Weak PUC rules help most cars pass pollution test, according to EPCA audit.
New Delhi: Lakhs of vehicles in Delhi are plying without the mandatory “pollution under control” (PUC) certificates, an audit by the Environment Pollution Control Authority (EPCA), has found.
The audit of 970 certified centres in the national capital also revealed that the city’s emission testing centres are enormously understaffed. The EPCA has submitted the report to the Supreme Court.
According to estimates, every quarter should have around 59 lakh PUC tests in Delhi, but “the period of November 2016 to January 2017 shows tests of only 13.7 lakh vehicles which works out to a compliance rate of 23.2 per cent.
As per Central Motor Vehicles Rules, 1989, every BS-III emission-compliant motor vehicle needs to go for a pollution test every three months, while BS-IV vehicles have to take the test annually.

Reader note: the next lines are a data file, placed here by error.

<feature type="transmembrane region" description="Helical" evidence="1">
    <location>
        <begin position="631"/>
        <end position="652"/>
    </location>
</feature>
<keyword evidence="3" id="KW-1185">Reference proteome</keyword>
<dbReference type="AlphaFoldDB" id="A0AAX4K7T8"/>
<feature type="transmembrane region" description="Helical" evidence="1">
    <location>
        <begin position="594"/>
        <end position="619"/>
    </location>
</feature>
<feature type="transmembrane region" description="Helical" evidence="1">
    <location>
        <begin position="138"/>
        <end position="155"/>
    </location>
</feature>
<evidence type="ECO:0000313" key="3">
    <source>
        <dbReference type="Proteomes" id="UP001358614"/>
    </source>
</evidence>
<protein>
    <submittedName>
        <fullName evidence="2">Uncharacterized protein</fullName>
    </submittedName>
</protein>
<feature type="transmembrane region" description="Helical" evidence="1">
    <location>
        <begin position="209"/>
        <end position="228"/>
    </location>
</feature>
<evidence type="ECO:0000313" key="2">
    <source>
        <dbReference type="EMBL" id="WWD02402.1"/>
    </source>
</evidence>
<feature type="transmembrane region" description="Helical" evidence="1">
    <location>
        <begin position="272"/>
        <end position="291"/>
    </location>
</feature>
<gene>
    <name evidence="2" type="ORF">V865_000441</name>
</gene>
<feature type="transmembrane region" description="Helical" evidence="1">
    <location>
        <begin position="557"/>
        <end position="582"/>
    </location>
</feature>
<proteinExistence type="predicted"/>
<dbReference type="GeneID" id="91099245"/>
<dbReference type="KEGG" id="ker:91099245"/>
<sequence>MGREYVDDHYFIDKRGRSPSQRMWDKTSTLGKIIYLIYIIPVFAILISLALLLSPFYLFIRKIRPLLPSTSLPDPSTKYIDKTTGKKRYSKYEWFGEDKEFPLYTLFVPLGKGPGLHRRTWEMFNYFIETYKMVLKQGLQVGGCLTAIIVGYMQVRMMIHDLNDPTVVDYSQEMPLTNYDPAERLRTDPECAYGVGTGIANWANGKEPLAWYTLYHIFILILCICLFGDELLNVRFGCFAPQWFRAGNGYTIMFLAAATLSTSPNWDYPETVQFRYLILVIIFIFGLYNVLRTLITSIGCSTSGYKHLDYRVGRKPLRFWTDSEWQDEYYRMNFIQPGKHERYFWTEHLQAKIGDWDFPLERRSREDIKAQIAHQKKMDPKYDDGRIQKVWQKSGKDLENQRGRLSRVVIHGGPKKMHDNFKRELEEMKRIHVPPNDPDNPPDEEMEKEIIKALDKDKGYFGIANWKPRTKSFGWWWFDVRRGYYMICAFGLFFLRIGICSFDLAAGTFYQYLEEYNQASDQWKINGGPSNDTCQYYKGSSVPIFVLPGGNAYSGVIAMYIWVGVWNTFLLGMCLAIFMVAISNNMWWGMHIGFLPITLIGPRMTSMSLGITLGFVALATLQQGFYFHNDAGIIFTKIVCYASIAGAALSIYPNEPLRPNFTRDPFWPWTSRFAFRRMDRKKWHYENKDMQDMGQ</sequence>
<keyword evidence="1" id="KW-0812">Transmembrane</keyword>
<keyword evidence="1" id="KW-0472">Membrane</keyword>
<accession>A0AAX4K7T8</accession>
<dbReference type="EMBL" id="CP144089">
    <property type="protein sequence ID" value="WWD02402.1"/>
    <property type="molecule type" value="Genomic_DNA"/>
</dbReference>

“A large number of vehicles in Delhi remain outside the PUC testing network,” the report states, adding that even among the vehicles turning up for tests, the failure rate is extremely low and that the existing norms cannot even identify at least 15 to 20 per cent grossly polluti-ng vehicles in the on-road fleet.
“Nearly all vehicles pass the tests. Due to poor recording of failed tests and due to very lax norms the overall failure rate in Delhi is 4.69 per cent. For the diesel vehicles tested, the failure rate stands at 1.68 per cent, compared to 5.18 per cent for petrol vehicles,” it says.
Moreover, failed tests are not recorded as owners refuse to pay the test fee if their vehicles fail. As a result, the pass-fail data compiled by the transport departments show very poor failure rate.
According to the report, the current PUC norms are so weak, especially for the pre-BS IV vehicles, that not only do most vehicles pass the test, but a great part of them actually pass with as high as an 80 per cent margin from the norm.